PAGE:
Fred Otash

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Fred Otash (January 6, 1922 – October 5, 1992) was a Los Angeles police officer, private investigator, author, and a WWII Marine veteran, who became known as a Hollywood fixer, while operating as its "most infamous" private detective; he is most remembered as "the inspiration for Jack Nicholson's character Jake Gittes in the film, Chinatown."[1] He has been interviewed numerous times in the media, including, in 1957, by Mike Wallace, which can be viewed online via the University of Texas.[2]

Early life and family[edit]

Fred Otash was the youngest of six children born to Lebanese immigrants Habib Otash and Marian Jabour; his siblings were: Evelyn Abisalih, Grace Steiner, Selma Otash, Lila Merhige, and one brother, Mitchell.[3]


Otash worked for Hollywood Research Incorporated, which did business with the tabloid magazine Confidential.[4] He is also known for being hired by Peter Lawford to investigate Marilyn Monroe.[4] An FBI file released as part of the JFK Assassination Records suggest that Otash was investigating Lawford and John F. Kennedy, and attempted to talk a call girl into arranging a meeting with Kennedy in which she would wear a wire to record incriminating statements.[5]

Otash also was involved in the investigation of the "Wrong Door Raid" involving Frank Sinatra.[citation needed]

Personal life[edit]

On January 6, 1950, Otash married film actress Doris Houck, at the Beverly Hills courthouse. They were divorced twice: the first order was vacated following a November 1950 reconciliation,[6] and their final divorce was granted June 19, 1952.[7] He maintained residences at the Jockey Club, in Miami, Florida, and in Cannes, France. Otash suffered from emphysema and high blood pressure.


Otash died at the age of 70, on October 5, 1992, at his West Hollywood home. He was survived by his daughter, Colleen Gabrielle Otash.[6]


Otash wrote about his life in his memoir, Investigation Hollywood: Memoirs Of Hollywood's Top Private Detective.*Otash, Fred, Investigation Hollywood: Memoirs Of Hollywood's Top Private Detective, Henry Regnery Company 1976, ISBN 0809280132

Author James Ellroy has used a fictionalized version of Fred Otash in two of the novels in his Underworld USA Trilogy;[8] Otash appears in The Cold Six Thousand and Blood's a Rover.[8] Otash is also the main character in the sordid, fictional Ellroy story, Shakedown, which Ellroy was in development with for HBO, in 2013.[9] The 1974 film Chinatown's main character, played by Jack Nicholson, was also based in part on Fred Otash.[10]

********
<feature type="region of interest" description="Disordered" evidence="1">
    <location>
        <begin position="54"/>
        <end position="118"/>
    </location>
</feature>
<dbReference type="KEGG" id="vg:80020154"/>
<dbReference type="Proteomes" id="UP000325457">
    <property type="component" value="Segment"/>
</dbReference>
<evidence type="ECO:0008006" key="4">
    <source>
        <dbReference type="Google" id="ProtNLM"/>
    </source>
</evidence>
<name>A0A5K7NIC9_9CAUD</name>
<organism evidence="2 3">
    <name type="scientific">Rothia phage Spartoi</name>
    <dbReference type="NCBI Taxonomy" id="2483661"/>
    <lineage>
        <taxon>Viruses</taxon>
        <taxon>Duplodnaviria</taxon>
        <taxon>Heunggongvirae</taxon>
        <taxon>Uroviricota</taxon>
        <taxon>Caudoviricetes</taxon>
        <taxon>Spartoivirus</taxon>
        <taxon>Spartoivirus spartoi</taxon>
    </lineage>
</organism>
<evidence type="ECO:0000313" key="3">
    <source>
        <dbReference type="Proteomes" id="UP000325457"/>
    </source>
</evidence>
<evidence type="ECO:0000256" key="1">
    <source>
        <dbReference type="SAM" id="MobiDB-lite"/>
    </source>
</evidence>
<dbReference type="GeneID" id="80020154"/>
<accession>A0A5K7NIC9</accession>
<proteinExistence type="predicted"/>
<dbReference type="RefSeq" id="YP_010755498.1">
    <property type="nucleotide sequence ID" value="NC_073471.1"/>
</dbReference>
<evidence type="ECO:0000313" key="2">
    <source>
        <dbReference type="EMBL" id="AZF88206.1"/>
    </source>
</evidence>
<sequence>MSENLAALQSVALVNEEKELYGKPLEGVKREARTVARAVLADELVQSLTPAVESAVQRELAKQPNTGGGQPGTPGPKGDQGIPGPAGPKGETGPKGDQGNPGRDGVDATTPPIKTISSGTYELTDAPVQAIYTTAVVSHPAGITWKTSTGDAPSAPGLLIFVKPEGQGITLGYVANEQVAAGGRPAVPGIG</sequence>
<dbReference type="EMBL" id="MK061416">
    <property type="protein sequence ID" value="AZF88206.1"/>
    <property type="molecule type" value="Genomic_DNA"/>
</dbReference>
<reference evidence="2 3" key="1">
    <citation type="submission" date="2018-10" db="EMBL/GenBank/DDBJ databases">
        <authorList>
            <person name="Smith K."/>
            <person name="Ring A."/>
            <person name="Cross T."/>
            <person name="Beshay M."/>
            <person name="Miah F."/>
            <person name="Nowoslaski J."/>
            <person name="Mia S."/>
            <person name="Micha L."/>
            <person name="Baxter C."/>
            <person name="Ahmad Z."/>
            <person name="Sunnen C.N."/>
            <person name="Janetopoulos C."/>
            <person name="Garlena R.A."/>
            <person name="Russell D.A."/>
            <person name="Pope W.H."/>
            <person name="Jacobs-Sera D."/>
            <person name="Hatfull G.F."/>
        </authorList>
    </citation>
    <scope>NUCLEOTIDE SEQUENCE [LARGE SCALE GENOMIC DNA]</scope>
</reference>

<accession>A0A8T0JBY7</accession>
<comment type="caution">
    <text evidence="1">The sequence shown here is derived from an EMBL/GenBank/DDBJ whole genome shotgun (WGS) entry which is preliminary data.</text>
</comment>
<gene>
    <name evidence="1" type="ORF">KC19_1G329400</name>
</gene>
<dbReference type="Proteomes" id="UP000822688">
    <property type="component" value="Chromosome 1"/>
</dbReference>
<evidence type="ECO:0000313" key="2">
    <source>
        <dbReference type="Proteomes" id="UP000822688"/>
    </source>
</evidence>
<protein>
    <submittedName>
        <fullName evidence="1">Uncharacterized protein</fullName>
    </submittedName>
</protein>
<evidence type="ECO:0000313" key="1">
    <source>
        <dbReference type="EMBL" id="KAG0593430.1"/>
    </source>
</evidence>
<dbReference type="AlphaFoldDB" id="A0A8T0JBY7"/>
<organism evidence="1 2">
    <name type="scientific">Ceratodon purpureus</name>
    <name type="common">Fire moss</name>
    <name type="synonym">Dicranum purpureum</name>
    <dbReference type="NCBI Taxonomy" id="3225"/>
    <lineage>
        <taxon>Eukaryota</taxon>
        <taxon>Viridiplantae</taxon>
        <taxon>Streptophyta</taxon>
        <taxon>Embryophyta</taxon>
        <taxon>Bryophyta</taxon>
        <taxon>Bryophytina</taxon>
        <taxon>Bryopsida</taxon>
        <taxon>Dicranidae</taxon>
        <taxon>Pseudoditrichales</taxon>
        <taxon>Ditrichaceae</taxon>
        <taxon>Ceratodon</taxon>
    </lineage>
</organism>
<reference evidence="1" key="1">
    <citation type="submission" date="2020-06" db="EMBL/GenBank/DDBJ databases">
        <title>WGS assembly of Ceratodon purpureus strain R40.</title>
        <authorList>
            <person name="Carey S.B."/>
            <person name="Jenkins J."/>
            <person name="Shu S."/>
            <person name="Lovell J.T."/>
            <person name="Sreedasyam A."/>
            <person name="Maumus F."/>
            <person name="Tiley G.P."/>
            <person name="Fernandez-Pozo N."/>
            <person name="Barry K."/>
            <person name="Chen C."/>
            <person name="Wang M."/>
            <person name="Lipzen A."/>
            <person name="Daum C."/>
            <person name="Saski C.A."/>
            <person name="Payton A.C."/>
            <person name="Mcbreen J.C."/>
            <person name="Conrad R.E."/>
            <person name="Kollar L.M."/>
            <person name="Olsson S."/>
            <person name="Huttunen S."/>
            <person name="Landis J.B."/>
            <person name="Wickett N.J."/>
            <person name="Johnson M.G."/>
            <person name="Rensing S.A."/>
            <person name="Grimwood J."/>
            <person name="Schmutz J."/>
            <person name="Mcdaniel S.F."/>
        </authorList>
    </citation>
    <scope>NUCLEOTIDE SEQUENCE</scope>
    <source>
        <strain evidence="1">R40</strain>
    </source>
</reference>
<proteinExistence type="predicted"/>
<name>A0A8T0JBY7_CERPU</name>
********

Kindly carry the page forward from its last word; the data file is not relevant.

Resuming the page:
1. ^ "The real-life Ray Donovans: Fixers behind Tinseltown's dark secrets", by Tim Walker, Independent, July 14, 2013.
  2. ^ "Mike Wallace Television Interview". 1957-08-25. Retrieved 2013-06-16.
  3. ^ Oliver, Myrna (1992-10-08). "Fred Otash; Colorful Hollywood Private Eye and Author". Los Angeles Times. Retrieved 2013-06-10.
  4. ^ a b Galloway, Stephen (2013-06-06). "Rock Hudson's Wife Secretly Recorded His Gay Confession". The Hollywood Reporter. Retrieved 2013-06-10.
  5. ^ Jones, M.A. "US Government Memorandum" (PDF). National Archives. NARA. Retrieved 27 October 2017.
  6. ^ a b "Divorced Star Rejoins Her Cop a Week Later". Daily News. New York, New York City. November 5, 1950. p. B 10. Retrieved January 25, 2019 – via
  7. ^ "Vice Squad Officer's Wife Given Divorce". The Los Angeles Times. California, Los Angeles. June 19, 1952. p. Part II - 10. Retrieved November 17, 2018 – via open access publication – free to read
  8. ^ a b Galloway, Stephen (2013-06-06). "Rock Hudson's Wife Secretly Recorded His Gay Confession". The Hollywood Reporter. Retrieved 2013-06-10.
  9. ^ "FX, James Ellroy Developing Drama Based on Famed Detective Fred Otash", by Lesley Goldberg, April 22, 2013.
  10. ^ Morales, Eric (2013-06-10). "Private Investigator: 'I listened to Marilyn Monroe die'". Digital Journal. Retrieved 2013-06-16.

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